The Consumer Financial Protection Bureau recently issued a report entitled “Senior Designations for Financial Advisers: Reducing Consumer Confusion and Risks”. While the title gives a good indication of the subject matter, let’s delve further.
There are more than 50 different designations used in the financial service industry. This can be very confusing to the average investor, including seniors who are constantly targeted by financial advisors. With so many designations it’s difficult for the average investor to understand the value or meaning behind many of these so-called credentials.
If you are interviewing an advisor, here are a few questions that should come up regarding his/her credentials.
- Purchased - Did the advisor simply have to write a check, sit back and then wait for the certificate or did he/she earn it?
- Education - Did the advisor have to go through any schooling, and if so, how many classes and was his/her knowledge tested?
- Continuing Education - Does the advisor have to continue his/her education in order to maintain such credential(s)?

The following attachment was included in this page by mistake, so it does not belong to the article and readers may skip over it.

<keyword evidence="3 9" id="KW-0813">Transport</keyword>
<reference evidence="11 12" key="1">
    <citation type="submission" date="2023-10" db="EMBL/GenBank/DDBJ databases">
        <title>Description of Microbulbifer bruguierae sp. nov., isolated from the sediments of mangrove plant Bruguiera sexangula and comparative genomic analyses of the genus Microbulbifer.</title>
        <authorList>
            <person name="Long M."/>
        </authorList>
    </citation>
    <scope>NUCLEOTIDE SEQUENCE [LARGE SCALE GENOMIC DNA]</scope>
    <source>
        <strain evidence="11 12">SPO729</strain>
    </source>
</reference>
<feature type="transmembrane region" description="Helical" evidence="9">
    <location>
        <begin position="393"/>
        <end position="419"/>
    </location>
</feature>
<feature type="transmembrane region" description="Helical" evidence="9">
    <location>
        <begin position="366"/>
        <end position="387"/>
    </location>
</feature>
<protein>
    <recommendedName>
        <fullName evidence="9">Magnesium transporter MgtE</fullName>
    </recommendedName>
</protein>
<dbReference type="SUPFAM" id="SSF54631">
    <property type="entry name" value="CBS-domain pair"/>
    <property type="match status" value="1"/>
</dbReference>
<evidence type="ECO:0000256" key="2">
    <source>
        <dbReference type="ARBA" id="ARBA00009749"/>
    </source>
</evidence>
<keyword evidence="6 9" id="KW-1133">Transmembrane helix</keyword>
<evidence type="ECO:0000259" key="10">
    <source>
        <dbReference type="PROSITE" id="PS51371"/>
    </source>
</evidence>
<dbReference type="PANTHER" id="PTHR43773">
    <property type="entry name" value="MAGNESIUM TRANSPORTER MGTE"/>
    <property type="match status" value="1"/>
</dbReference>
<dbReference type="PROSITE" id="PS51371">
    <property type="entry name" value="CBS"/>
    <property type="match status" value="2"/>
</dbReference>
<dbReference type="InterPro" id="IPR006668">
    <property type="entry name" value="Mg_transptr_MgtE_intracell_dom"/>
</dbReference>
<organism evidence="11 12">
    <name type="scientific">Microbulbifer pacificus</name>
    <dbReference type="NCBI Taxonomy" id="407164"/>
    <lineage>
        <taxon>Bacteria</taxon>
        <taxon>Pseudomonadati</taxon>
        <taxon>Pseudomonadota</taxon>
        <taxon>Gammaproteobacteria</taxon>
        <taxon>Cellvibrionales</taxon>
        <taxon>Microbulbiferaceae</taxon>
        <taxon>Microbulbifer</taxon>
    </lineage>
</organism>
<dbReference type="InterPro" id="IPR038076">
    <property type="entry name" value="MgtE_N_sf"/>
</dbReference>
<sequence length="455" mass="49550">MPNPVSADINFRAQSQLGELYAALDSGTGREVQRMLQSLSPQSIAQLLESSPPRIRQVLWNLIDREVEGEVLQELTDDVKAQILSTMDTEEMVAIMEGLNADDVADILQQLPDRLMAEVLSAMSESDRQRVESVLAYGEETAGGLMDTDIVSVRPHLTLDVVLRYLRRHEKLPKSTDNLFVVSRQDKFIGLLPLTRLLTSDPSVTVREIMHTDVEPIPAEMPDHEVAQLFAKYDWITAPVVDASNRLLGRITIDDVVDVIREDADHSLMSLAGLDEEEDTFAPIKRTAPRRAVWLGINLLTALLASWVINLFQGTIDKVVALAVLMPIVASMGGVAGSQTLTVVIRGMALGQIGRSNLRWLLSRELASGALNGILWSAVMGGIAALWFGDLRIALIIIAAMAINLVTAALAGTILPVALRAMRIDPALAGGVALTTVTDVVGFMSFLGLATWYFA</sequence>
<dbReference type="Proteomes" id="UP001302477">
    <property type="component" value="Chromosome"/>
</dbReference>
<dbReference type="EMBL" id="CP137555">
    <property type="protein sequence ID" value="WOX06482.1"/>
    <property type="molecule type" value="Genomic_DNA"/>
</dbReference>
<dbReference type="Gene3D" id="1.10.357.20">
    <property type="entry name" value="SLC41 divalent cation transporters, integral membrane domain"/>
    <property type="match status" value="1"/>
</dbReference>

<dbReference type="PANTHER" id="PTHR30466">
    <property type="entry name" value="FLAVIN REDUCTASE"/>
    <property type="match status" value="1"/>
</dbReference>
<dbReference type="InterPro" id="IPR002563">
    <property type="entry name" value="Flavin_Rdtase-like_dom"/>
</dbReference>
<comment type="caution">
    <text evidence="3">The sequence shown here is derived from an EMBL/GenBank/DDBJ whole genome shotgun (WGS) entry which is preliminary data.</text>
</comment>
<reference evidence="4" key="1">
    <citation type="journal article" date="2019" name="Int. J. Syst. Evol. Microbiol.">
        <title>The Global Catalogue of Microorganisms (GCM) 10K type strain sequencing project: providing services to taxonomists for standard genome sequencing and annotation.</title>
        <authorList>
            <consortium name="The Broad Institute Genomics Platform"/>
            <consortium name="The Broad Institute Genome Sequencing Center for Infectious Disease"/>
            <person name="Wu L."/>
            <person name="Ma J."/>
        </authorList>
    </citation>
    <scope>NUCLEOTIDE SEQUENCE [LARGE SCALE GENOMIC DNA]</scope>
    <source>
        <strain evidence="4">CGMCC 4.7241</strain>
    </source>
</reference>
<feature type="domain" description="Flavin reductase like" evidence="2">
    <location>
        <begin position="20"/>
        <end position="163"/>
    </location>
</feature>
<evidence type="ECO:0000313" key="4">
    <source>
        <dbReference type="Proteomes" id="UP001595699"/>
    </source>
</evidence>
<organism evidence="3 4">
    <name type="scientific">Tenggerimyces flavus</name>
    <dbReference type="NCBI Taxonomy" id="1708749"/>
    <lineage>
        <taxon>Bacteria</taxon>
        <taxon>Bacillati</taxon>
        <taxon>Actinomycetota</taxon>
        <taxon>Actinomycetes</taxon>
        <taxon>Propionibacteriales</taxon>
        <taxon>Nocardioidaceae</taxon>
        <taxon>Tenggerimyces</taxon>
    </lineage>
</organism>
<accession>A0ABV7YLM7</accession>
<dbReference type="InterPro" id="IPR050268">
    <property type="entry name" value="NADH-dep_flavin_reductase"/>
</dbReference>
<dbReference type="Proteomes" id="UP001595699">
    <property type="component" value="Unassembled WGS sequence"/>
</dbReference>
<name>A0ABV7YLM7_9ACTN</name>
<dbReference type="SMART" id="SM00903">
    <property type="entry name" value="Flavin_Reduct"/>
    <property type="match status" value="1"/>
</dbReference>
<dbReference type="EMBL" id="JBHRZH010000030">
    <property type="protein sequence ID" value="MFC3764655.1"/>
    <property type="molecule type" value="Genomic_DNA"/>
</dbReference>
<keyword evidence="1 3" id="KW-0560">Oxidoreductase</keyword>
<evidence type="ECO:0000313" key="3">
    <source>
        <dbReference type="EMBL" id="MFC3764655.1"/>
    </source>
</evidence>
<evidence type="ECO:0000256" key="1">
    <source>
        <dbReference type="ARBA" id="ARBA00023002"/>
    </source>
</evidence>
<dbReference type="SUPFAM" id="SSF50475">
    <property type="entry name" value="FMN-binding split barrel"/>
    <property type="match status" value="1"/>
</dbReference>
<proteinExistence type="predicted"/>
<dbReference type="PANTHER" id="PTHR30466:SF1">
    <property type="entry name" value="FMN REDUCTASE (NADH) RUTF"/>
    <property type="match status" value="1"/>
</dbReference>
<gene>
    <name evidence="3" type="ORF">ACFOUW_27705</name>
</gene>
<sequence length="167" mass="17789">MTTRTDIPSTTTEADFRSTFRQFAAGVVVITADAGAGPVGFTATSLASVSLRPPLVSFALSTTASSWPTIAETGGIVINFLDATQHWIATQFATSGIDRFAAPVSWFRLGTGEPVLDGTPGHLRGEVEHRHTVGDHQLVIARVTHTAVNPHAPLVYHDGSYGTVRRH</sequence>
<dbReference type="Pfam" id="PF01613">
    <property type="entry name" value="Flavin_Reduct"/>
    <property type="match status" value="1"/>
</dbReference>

- Membership - Did the advisor have to submit a sample financial plan or work product to gain membership in certain organizations?
For me, the standard of excellence has always been the CFP certification, which requires knowledge in all aspects of financial planning (investments, retirement, insurance, tax planning, cash flow, etc.) as tested on the rigorous 2 day, 10 hour CFP examination. Further, CFP designees are required to take ongoing educational classes to maintain such a designation.
As far as memberships go, the National Association of Personal Financial Advisors(NAFPA) sets a very high threshold for admission. All members are non-commission based advisors and considered fiduciaries, which means they are obligated to always act in the best interest of their clients. To gain admission, applicants must submit a financial plan for a peer review and then upon becoming a member, the advisor must satisfy a continuing education requirement.
If you are being targeted as a potential client by the financial service industry, then take the time to understand the letters after the advisor’s name.
Philip J. Capell, CFP, JD, MS in Tax
(Member of NAPFA since 2002)